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What a security breach really costs

Every year, IBM and the Ponemon Institute partner up to study the cost of data security breaches in various countries across the globe. The research is conducted in 12 countries and this year, South Africa was one of the dozen nations under investigation. According to the research, South Africa and Brazil have the highest estimated probability of experiencing a data breach.

The study reveals that the cost of data breaches is rising. The average total cost of a data breach in South Africa in 2016 was $1.87 million, which equates to roughly R25 million. The research also highlights that health care, finance and education were hit the hardest  by data breaches in 2016 and that the majority of these breaches were due to malicious criminal acts.

Despite advances in IT security infrastructure and a broader understanding of the risks, the report does stress that all companies - be they in Japan or Brazil; in the retail or research industries - need to take security seriously. Especially when you consider that the ramifications of system downtime or a cyber attack extend much further than your business’s bank balance.

Here are a few hidden costs that you may not be aware of:

  • Insurance premium increases: According to Deloitte, companies can experience as much as a  200% increase in premiums for the same coverage following an attack. They could even be denied coverage altogether if they can’t prove that they’ve upped their defences.
  • Operational disruption: If your business isn’t running as it does on a normal day, there will be financial repercussions. Generally, a breach or malicious attack means that all resources are focused on righting the ship, which could see certain tasks falling by the wayside.
  • Damage to customer relationships: Studies show that targeted companies are likely to experience significant reputational damage. A cyber attack can cause customers to lose trust in the business. Loyal customers may move over to a competitor because they fear that you are not keeping their information safe.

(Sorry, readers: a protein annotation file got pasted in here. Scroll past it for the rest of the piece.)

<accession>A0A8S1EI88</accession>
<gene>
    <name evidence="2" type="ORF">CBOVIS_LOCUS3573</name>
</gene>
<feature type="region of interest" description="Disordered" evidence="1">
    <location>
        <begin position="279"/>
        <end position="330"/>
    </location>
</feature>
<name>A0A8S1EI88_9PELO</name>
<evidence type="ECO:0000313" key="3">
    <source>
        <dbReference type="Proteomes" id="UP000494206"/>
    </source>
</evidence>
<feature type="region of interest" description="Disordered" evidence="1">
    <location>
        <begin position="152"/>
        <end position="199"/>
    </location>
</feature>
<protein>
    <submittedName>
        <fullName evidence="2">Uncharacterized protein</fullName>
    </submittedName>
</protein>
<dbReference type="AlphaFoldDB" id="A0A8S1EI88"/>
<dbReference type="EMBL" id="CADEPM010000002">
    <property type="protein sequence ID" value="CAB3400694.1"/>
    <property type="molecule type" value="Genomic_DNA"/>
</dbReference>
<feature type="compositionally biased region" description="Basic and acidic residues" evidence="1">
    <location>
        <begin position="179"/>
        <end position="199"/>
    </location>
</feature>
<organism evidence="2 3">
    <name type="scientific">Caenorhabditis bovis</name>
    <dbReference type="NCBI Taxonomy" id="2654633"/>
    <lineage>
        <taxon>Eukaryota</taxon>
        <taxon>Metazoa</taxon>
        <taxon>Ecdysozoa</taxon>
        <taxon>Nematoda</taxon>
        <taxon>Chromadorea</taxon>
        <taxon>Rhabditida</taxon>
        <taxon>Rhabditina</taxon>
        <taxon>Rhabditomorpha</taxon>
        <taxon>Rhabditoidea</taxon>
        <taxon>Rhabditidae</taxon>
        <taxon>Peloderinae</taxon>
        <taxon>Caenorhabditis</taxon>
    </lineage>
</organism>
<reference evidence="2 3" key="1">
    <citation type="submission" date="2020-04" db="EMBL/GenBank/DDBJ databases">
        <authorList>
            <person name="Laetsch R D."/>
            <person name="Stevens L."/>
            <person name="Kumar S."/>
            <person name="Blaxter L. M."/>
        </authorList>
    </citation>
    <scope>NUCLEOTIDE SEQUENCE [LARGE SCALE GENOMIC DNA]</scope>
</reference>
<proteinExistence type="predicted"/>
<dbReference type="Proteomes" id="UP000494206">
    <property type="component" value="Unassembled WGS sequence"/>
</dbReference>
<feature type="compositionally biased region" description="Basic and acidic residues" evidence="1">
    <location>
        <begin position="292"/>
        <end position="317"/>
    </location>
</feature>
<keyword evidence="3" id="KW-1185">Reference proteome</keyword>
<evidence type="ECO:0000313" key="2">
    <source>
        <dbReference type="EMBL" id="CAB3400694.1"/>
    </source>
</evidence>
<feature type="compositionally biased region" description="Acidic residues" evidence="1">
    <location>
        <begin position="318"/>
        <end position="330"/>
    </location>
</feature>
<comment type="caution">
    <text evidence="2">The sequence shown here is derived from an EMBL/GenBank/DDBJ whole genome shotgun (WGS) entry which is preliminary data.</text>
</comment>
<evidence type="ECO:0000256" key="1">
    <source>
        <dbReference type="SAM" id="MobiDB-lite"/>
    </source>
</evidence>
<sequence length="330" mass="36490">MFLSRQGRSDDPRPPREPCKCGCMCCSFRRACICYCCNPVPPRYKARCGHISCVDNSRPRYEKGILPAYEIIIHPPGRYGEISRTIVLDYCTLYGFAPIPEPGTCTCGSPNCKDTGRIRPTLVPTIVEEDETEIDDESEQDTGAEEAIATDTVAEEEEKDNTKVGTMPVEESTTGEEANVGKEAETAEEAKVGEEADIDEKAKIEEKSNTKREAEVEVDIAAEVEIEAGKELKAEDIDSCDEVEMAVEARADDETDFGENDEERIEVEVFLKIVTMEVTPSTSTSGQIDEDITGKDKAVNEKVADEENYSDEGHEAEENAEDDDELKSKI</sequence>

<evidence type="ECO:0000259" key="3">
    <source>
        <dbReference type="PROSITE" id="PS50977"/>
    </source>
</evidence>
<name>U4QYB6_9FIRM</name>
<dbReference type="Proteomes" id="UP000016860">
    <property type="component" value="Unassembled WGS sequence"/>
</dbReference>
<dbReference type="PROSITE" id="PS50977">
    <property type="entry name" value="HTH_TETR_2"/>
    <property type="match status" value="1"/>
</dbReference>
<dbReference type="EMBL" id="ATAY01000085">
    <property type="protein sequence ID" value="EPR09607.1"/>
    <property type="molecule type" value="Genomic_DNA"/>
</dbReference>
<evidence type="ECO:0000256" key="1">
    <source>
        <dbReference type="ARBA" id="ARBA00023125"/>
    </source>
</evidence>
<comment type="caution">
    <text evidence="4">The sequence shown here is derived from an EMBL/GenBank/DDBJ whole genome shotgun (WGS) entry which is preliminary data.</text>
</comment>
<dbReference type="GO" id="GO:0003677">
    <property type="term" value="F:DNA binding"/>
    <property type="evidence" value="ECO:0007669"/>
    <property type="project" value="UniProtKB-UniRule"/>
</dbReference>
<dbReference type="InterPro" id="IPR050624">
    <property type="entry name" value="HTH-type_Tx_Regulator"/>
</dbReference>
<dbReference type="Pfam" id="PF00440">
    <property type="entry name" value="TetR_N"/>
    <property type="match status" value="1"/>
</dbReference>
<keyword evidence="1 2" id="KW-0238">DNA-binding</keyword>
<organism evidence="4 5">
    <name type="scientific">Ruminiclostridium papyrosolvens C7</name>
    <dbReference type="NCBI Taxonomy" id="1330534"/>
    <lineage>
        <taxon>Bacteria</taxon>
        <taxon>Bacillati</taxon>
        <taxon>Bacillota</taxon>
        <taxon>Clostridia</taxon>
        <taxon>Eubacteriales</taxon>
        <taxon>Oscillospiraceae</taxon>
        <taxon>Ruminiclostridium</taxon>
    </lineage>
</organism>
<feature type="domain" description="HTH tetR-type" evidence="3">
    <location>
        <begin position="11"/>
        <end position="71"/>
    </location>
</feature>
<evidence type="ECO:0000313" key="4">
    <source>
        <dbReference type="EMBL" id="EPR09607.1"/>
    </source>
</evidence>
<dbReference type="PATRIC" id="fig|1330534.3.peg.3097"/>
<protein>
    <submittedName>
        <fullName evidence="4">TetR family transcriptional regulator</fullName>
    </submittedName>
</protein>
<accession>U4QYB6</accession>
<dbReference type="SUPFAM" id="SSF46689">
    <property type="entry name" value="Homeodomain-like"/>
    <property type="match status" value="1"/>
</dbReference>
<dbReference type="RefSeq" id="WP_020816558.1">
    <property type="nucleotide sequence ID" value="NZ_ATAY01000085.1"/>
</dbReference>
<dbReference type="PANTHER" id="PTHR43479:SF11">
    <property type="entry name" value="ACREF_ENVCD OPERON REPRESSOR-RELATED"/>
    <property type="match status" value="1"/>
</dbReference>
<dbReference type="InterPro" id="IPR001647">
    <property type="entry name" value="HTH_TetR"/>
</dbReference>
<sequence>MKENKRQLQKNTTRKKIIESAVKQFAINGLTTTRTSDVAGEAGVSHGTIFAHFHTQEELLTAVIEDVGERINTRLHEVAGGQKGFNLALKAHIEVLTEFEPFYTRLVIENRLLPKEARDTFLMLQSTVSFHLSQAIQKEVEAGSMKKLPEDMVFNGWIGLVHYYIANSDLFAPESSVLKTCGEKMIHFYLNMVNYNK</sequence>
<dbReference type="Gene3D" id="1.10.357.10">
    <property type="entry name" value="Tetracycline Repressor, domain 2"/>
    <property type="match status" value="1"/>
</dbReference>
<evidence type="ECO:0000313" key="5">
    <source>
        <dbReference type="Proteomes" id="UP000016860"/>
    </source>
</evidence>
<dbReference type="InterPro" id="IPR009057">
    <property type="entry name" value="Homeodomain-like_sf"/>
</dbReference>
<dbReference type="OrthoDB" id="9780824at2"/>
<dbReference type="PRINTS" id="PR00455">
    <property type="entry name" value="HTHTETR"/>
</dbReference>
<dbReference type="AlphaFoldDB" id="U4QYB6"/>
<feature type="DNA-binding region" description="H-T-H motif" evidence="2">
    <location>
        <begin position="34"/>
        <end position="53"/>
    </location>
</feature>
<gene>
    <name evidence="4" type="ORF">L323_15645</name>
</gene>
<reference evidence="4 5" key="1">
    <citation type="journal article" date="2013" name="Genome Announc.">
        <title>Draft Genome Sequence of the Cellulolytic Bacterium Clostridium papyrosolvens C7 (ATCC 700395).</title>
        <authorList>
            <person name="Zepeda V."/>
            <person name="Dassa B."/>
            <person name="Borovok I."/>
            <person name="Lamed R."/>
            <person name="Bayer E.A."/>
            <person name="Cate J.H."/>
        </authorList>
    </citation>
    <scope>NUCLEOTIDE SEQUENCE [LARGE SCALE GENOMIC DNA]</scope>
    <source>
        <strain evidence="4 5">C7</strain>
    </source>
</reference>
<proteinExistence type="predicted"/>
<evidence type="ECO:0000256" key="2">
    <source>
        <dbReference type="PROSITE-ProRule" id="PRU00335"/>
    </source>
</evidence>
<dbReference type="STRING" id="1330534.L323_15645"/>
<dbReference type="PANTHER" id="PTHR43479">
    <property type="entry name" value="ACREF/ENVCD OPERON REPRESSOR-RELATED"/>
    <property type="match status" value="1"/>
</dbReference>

• Loss of revenue: Unsurprisingly, if your systems aren’t running and your customers are flocking to your competition, you’ll experience a drop in revenue. In 2013, when the US’s second-largest discount retailer, Target, fell victim to a data breach, they reported a 46% drop in profit and their sales fell by 5.3% as security concerns scared off customers.
  • Intellectual property loss: Deloitte describes this as an intangible cost as it is difficult to put a value on things like trade secrets and investments strategies. But when criminals have access to your designs and business ideas, the ramifications can be huge.  

If you’re looking to reduce the risks associated with cybercrime, it’s best to take a proactive, rather than a reactive approach. Whether you’re at home or at work, you want to feel safe. We have all the solutions you need to ensure that your business doesn’t become another data breach statistic.

Want to find out how protected you really are? Download our Enterprise Risk Assessment Checklist to better understand your security strengths and weaknesses.

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